In today’s Budget Reply the NSW Opposition Leader outlined practical housing policies that would make a real difference to tackling in NSW the Australia-wide housing crisis.
Opposition Leader Mark Speakman said the Minns Labor Government’s projected $14 billion tax revenue windfall should have been used to deal with the housing crisis in a meaningful way.
“Chris Minns’ Budget has had $14 billion tax revenue windfall, but he’s chosen to put these funds towards union wage deals that he’d promised would cost nothing, missing a golden opportunity to help deliver the housing that NSW needs,” Mr Speakman said.
“We wouldn’t have squandered this opportunity – we would have delivered policies with vision for a better future for this state. That’s why my Budget Reply has outlined policies to tackle supply, improve housing affordability and reduce rental stress.”
“First home buyers deserve choice and that’s exactly what the Liberals and Nationals would have provided. We would have kept and sought to expand the First Home Buyer Choice scheme and kept the Government’s reduced threshold and rates of stamp duty - providing our next generation with choice in how they enter the housing market and giving them the best possible chance of realising the Australian dream.”
“The Minns Government has told communities to ’get out of the way’, while we would have sought to engage with local councils and communities to review housing targets and establish a Community Benefit Fund of $2 billion or more to incentivise and reward local communities which achieve their targets.”
“We also believe in supporting opportunities for one generation to help another – and would have sought to help empty nesters downsize and to free up appropriate housing supply for younger families, with a stamp-duty exemption for older downsizers,” Mr Speakman said.
Shadow Minister for Planning and Housing, Scott Farlow, said the Budget failed to deliver measures to support increased supply and address affordability.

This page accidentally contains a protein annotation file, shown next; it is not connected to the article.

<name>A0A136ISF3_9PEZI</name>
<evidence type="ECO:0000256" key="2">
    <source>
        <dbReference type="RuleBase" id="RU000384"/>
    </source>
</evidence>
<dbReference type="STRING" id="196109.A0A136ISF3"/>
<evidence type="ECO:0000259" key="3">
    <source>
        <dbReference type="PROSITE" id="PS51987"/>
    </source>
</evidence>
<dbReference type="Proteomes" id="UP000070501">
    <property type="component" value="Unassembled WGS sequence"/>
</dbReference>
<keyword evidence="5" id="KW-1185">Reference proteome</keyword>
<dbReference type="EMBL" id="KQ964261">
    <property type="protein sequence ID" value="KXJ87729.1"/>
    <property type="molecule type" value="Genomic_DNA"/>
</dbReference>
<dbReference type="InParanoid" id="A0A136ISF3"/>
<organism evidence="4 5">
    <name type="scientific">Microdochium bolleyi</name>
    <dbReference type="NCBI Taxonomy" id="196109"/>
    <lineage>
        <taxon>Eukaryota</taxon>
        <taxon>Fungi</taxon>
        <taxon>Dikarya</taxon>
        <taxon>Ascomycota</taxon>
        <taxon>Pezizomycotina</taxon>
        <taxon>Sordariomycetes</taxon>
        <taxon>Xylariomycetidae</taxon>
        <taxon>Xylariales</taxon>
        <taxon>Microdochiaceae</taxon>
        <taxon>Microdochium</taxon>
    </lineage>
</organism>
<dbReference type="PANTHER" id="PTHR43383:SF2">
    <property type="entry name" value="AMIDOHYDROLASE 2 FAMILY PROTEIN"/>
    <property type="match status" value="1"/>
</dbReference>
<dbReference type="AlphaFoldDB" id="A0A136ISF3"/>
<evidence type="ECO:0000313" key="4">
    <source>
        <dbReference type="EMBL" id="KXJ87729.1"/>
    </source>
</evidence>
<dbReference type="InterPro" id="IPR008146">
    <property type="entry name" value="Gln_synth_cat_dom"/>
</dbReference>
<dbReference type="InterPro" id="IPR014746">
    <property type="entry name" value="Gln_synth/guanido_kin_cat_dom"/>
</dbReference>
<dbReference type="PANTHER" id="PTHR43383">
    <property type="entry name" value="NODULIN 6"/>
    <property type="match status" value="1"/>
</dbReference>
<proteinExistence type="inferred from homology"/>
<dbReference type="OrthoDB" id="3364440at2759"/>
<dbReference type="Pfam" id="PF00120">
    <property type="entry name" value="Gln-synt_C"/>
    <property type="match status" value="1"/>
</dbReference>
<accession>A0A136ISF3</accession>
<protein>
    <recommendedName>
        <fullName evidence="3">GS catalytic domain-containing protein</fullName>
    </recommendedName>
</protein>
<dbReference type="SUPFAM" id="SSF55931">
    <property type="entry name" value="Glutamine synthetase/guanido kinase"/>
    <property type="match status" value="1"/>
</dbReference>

“Under the National Housing Accord the NSW Government has signed up to deliver 314,000 homes and the Premier has recently committed to an increased target of 378,000 homes to be delivered by 2029,” Mr Farlow said.
“Local communities and councils are going to be essential to achieving those targets and they should see the benefit. The Commonwealth Government has put $3 billion on the table and that needs to be directed to local communities.”
“Our Community Benefit Fund would be available to local councils that met their targets, to fund the improvement of public open spaces through new and improved walking and cycle paths, parks, trails, boardwalks, lookouts, foreshores, riverbanks, play spaces, civic plazas, and outdoor event spaces. The fund could also be used to upgrade local sporting facilities and community recreational facilities.”
“There are nearly a million people in NSW over the age of 55 who are occupying a home of three bedrooms or more either alone or as empty nesters.”
“By introducing a stamp duty exemption for older buyers, with appropriate thresholds, we have an opportunity to encourage seniors to downsize to a smaller property and help them in finding more suitable accommodation.”
“This could be a measure to stimulate additional supply instantly, reducing housing affordability pressures by making more suitable homes available to meet the needs of younger families.”
“The Government’s Budget was supposed to deliver more housing, but instead it delivered higher taxes and the mirage of more housing by 2040,” Mr Farlow said.
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